A set of newly documented small-scale circulations embedded in thunderstorm squall lines not only spew destructive straight-line winds, but may spawn up to 20% of all U.S. tornadoes. And the remnant circulations from large thunderstorm clusters can survive for days, triggering new storm cells. Over warm oceans, similar remnant circulations provide seed for hurricane development. Scientists expect these and other findings to help improve forecasts of damaging winds and heavy rain.
This Doppler radar image collected by the National Weather Service on the evening of June 11, 2001, shows a strong bow echo moving southeast across Wisconsin. (Image courtesy National Oceanic and Atmospheric Administration)
This menacing cloud was part of a mesoscale convective system studied in a previous Montana field project. Such systems, dominated by strong, outflowing winds and heavy rain, were the focus of the Bow Echo and MCV Experiment.
The new results emerge from three-dimensional portraits of thunderstorms collected across the storm-tossed Midwest in a field study coordinated by the National Center for Atmospheric Research (NCAR) in 2003. A summary will be presented on October 5 in Hyannis, Massachusetts at the American Meteorological Society’s 22nd Conference on Severe Local Storms.
Based just east of St. Louis, the Bow Echo and MCV Experiment (BAMEX) employed aircraft and ground-based storm chasers to document a wide range of storm types that prowled the Midwest from May to July 2003. Over a dozen colleges and universities joined NCAR and the National Oceanic and Atmospheric Administration (NOAA) for BAMEX. Key funding for the $4 million study was provided by the National Science Foundation, NCARs primary sponsor.
Anatta | EurekAlert!
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29.03.2017 | University of Wyoming
The Institute of Semiconductor Technology and the Institute of Physical and Theoretical Chemistry, both members of the Laboratory for Emerging Nanometrology (LENA), at Technische Universität Braunschweig are partners in a new European research project entitled ChipScope, which aims to develop a completely new and extremely small optical microscope capable of observing the interior of living cells in real time. A consortium of 7 partners from 5 countries will tackle this issue with very ambitious objectives during a four-year research program.
To demonstrate the usefulness of this new scientific tool, at the end of the project the developed chip-sized microscope will be used to observe in real-time...
Astronomers from Bonn and Tautenburg in Thuringia (Germany) used the 100-m radio telescope at Effelsberg to observe several galaxy clusters. At the edges of these large accumulations of dark matter, stellar systems (galaxies), hot gas, and charged particles, they found magnetic fields that are exceptionally ordered over distances of many million light years. This makes them the most extended magnetic fields in the universe known so far.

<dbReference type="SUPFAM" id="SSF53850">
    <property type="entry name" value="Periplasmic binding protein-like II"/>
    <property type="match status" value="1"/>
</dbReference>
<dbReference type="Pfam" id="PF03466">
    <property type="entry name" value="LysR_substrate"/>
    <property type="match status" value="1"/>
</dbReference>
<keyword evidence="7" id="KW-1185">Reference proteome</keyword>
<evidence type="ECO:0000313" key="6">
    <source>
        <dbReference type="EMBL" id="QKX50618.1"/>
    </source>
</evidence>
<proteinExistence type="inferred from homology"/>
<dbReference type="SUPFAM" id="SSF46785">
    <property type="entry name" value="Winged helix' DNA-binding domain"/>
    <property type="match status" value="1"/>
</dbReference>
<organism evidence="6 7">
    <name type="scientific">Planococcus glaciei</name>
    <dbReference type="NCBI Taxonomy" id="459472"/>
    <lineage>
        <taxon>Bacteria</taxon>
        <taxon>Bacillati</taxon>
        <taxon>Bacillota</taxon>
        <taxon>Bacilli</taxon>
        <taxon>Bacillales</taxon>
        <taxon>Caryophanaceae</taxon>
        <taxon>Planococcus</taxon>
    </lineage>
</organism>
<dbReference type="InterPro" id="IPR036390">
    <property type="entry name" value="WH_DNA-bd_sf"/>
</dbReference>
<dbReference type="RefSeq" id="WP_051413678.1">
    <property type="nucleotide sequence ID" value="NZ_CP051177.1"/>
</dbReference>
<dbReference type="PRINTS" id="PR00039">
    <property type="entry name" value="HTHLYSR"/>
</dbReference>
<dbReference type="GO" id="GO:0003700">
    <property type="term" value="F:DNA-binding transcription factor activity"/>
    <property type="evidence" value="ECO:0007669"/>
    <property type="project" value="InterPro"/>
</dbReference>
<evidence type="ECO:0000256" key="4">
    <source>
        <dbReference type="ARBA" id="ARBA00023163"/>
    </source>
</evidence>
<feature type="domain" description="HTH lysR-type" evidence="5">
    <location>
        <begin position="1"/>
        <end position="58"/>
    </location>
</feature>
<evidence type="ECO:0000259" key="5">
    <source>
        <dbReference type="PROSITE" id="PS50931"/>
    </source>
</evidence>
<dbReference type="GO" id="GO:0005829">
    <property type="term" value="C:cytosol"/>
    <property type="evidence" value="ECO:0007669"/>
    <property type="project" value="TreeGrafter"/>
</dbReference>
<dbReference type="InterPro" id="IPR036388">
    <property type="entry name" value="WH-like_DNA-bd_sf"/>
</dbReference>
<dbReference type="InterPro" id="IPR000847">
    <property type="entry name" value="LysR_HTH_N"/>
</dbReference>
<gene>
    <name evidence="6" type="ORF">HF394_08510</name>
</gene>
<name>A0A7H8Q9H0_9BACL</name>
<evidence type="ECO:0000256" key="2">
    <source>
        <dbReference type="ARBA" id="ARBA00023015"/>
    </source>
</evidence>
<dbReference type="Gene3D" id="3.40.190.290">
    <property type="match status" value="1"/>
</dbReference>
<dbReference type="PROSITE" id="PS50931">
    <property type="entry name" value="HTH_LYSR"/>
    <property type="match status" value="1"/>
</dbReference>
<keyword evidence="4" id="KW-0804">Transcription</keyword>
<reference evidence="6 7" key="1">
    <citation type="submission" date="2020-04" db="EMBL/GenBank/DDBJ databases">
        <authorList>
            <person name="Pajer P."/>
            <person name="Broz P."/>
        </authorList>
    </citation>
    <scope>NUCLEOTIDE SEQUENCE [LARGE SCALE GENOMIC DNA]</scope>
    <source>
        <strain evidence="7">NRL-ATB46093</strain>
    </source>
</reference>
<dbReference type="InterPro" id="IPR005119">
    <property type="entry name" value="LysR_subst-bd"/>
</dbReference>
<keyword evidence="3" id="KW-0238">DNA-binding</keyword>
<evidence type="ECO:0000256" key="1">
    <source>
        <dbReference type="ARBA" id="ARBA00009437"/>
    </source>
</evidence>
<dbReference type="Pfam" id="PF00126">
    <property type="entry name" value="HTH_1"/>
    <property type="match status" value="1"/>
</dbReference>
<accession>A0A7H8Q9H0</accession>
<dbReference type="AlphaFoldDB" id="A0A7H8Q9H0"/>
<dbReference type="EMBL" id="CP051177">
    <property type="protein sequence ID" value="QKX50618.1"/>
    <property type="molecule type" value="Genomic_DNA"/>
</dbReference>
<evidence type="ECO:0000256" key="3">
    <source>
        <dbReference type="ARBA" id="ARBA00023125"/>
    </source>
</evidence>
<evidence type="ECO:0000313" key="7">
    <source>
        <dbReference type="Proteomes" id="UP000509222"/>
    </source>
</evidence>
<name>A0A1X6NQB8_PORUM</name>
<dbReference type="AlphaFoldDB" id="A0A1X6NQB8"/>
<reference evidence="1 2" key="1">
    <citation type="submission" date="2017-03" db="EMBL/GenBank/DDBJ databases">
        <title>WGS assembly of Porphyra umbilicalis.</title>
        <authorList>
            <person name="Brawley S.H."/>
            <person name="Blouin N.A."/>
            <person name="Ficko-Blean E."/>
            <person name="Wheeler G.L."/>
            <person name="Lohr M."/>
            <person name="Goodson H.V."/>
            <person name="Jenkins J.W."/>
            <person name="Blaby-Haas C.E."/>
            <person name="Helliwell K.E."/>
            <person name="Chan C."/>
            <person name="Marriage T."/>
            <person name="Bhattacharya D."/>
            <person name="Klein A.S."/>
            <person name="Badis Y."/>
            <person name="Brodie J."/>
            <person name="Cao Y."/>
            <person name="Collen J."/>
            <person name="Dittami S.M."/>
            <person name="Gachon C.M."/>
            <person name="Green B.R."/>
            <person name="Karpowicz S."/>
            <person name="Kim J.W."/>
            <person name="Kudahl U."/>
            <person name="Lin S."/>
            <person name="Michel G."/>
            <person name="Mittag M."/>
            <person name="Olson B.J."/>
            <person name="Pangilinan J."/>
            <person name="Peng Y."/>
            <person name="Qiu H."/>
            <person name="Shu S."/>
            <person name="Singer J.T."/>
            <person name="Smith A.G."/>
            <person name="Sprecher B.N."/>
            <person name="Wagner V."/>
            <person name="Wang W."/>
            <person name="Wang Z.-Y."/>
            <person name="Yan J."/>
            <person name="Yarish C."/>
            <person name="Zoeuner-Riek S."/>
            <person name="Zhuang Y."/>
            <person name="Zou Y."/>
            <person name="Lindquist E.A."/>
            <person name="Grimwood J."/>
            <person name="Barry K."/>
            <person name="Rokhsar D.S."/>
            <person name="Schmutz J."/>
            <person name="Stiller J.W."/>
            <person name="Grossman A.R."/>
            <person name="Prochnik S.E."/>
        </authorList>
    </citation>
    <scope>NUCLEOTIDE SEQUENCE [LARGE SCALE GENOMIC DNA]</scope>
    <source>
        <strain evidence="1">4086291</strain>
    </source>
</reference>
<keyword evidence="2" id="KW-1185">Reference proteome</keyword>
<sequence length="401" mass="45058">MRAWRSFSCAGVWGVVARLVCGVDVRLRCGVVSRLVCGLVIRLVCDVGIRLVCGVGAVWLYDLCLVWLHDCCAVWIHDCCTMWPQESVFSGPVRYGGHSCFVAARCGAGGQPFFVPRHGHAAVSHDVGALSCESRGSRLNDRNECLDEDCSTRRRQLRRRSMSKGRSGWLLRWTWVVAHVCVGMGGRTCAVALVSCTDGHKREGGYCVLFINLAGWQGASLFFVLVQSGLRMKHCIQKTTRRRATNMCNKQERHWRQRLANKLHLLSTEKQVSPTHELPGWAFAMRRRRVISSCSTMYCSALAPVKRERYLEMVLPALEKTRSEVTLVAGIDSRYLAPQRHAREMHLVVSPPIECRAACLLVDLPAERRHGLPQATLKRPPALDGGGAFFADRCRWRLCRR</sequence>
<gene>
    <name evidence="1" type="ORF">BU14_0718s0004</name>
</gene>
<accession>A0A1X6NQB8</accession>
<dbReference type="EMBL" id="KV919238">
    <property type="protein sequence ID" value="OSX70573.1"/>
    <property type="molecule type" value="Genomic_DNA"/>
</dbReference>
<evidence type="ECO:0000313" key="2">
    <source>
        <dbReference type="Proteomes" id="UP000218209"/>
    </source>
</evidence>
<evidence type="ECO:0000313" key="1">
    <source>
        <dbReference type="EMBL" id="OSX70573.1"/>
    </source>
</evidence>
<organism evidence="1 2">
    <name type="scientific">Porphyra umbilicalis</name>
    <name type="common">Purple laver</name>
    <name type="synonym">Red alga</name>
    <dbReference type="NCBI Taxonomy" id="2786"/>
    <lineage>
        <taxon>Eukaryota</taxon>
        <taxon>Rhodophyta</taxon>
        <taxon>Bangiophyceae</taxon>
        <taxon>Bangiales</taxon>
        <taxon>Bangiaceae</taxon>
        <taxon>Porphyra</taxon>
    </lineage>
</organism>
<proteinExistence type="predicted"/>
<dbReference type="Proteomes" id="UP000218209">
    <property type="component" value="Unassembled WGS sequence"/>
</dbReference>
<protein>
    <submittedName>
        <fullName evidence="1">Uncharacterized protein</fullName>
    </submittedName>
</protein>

The results will be published on March 22 in the journal „Astronomy & Astrophysics“.
Galaxy clusters are the largest gravitationally bound structures in the universe. With a typical extent of about 10 million light years, i.e. 100 times the...
Researchers at the Goethe University Frankfurt, together with partners from the University of Tübingen in Germany and Queen Mary University as well as Francis Crick Institute from London (UK) have developed a novel technology to decipher the secret ubiquitin code.
Ubiquitin is a small protein that can be linked to other cellular proteins, thereby controlling and modulating their functions. The attachment occurs in many...
In the eternal search for next generation high-efficiency solar cells and LEDs, scientists at Los Alamos National Laboratory and their partners are creating...
Silicon nanosheets are thin, two-dimensional layers with exceptional optoelectronic properties very similar to those of graphene. Albeit, the nanosheets are less stable. Now researchers at the Technical University of Munich (TUM) have, for the first time ever, produced a composite material combining silicon nanosheets and a polymer that is both UV-resistant and easy to process. This brings the scientists a significant step closer to industrial applications like flexible displays and photosensors.
Silicon nanosheets are thin, two-dimensional layers with exceptional optoelectronic properties very similar to those of graphene. Albeit, the nanosheets are...
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